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Where Are They Now, 2010; Part 48
April 11th, 2010

Brad Newley

The Rockets seem to have an untoward number of draft picks who never play in the NBA, as well as an uncanny knack for accumulating unwanted draft rights from other teams. They currently have nine unsigned draft picks, most in the NBA, and while quite a few of them weren’t their own picks, Newley was. The Australian guard spent his first two years after being drafted in Greece, but moved to Turkey this summer to play for Besiktas. He has averaged 16.1 points and 4.4 rebounds in Turkish league play, while upping his three-point percentage from 32% last year to 43% this year. Newley missed two months of the year due to injury, but it didn’t take him long to pick up from where he left off. In fact, his only single digit outing of the year was in the season opener.

 

Jared Newson

Jared Newson is a kind of small but very athletic swingman out of Tennessee Martin (perhaps more famous for Lester Hudson), who made the Mavericks’ training camp roster in 2007 after a strong summer league performance for them. This is his fourth professional season; he spent two of his first three in Germany, and one in Australia. Martin spent this year in the D-League, split between the Sioux Falls Skyforce and the Bakersfield Jam. Between the two of them, Newson has averaged 23 minutes, 9.2 points and 3.9 rebounds per game, shooting 47% from the field and 30% from three.

 

Drew Nicholas

Maryland alum Drew Nicholas is playing his second season with Panathinaikos, last year’s EuroLeague champions. Functioning as a shooting specialist, Nicholas is averaging 10.0 points in 19 minutes per game in the Greek league, alongside 10.9 ppg in 27.0 mpg in the EuroLeague. He is shooting 42% from three in the EL, and a scorching 51% from there in the A1. These numbers are strangely close to his 67% and 64% free throw percentages.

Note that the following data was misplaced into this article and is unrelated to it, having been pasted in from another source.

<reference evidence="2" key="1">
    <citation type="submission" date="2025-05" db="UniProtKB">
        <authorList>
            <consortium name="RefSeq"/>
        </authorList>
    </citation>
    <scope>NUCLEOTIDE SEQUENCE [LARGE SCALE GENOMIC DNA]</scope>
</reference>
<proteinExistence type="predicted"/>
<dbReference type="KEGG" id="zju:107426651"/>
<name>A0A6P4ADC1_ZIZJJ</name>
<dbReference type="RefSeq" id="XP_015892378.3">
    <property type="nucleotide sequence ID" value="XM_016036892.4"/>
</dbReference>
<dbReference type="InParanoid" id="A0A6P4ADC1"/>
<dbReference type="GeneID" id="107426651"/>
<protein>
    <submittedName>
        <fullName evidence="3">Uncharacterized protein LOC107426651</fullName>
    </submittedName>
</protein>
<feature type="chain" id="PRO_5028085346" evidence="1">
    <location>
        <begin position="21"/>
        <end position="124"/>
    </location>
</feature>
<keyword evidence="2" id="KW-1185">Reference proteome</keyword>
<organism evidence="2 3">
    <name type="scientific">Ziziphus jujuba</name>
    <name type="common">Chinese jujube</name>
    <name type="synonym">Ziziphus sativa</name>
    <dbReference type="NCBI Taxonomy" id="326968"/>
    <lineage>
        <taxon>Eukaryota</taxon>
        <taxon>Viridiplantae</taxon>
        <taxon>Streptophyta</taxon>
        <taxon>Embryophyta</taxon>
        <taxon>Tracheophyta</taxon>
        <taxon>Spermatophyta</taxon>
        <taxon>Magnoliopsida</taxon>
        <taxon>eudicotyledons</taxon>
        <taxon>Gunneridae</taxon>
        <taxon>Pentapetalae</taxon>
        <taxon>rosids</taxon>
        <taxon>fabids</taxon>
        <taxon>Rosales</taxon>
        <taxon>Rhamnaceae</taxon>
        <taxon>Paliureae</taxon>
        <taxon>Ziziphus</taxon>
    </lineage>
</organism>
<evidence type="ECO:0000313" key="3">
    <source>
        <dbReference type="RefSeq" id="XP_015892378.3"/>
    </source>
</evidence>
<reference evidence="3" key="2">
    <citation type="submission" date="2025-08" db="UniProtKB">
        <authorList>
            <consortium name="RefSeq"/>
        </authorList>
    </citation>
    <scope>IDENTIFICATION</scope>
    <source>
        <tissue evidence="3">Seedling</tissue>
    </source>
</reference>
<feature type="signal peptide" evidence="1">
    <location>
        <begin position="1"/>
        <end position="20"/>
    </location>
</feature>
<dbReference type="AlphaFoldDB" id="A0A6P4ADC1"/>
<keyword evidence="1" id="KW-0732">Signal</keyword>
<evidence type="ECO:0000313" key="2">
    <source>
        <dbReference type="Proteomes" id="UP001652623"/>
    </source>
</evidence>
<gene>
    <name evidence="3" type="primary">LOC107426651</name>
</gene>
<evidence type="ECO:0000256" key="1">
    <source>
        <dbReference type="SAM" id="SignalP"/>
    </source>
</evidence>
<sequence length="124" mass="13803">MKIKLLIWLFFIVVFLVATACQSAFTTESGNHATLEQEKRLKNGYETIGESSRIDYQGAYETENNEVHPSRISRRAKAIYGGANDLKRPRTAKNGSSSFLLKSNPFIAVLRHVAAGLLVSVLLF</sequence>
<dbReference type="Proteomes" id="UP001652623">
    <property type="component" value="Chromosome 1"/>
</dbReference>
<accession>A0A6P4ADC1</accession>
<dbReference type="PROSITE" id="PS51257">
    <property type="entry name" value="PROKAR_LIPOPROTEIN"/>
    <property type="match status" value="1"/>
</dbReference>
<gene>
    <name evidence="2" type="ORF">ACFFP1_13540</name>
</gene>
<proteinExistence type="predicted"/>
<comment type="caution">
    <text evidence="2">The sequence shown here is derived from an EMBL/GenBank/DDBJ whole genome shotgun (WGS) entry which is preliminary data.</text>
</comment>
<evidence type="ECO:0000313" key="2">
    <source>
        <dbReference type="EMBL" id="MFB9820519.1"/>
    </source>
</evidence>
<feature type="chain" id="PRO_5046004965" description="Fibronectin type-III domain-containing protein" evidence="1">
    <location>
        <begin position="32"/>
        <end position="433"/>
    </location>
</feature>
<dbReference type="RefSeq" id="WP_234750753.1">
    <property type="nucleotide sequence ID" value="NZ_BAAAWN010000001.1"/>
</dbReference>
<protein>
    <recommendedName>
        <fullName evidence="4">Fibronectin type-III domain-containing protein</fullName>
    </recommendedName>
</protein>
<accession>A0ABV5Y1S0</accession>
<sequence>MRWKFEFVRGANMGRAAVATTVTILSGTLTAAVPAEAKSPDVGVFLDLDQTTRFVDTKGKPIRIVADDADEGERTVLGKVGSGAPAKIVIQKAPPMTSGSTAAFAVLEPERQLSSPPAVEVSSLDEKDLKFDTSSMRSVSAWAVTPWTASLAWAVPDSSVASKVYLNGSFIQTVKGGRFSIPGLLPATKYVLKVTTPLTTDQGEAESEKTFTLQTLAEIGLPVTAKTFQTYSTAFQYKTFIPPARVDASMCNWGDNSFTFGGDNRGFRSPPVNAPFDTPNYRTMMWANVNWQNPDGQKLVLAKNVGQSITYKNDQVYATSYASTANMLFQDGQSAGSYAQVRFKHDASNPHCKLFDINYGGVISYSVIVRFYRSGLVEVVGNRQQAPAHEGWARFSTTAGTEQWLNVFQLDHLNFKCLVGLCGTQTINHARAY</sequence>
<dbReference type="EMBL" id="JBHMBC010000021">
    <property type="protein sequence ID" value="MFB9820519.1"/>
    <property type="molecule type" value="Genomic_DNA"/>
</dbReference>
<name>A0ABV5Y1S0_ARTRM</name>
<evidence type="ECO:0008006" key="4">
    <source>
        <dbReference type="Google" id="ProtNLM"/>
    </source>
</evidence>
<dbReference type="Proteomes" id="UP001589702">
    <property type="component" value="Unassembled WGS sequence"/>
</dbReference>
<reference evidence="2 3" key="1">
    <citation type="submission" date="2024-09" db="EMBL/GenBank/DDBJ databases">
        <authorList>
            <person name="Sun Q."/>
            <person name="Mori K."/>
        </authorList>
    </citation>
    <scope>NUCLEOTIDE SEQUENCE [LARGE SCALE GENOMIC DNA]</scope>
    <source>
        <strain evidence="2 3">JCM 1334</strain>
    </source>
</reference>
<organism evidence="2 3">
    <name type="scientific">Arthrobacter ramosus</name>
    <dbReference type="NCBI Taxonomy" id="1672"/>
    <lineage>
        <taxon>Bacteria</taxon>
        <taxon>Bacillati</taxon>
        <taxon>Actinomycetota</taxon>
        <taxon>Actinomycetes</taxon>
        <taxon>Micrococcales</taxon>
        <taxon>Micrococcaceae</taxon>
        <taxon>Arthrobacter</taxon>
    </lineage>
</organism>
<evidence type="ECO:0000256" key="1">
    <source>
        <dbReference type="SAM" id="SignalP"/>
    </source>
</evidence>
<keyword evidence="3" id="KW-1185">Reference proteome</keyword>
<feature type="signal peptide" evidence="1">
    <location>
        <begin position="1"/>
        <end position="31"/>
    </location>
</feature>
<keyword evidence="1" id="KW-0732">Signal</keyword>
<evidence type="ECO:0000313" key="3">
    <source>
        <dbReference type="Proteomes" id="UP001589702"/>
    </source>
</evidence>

Demetris Nichols

After an awkward first couple of years in the NBA, which featured stints with four teams and only 58 total minutes, Nichols tried two more teams this summer. He went to summer league with the Raptors and to training camp with the Pacers, but stuck with neither team. Nichols then went to Azovmash in Ukraine for a tryout, but lost out on a roster spot to Erik Daniels, and then went to France to play for Gravelines. In 18 French league games, he is averaging nearly 6.6 points per game, shooting 32% from three-point range.

 

Matt Nielsen

Matt Nielsen is an Australian forward who is fouled every trip down the court and who has never made contact with a player in his life. Or so he insists to the refs. He has had a strong career, mainly in his native Australia and in Lithuania, but this year he finds himself in Spain, playing for Valencia. On the season, Nielsen is averaging 9.3 points, 4.8 rebounds and 2.3 assists per game in the EuroCup, alongside 8.4 ppg, 4.0 rpg and 2.8 apg in the ACB. He has never been much of a three-point shooter, but he’s taken pretty much every open look he’s had this year; unfortunately, that has resulted in only 29.8% three-point shooting in the ACB (14-47), and 7.7% in the EuroCup (2-26). He’s in to mix it up, with any shooting being a bonus.

 

Ahmad Nivins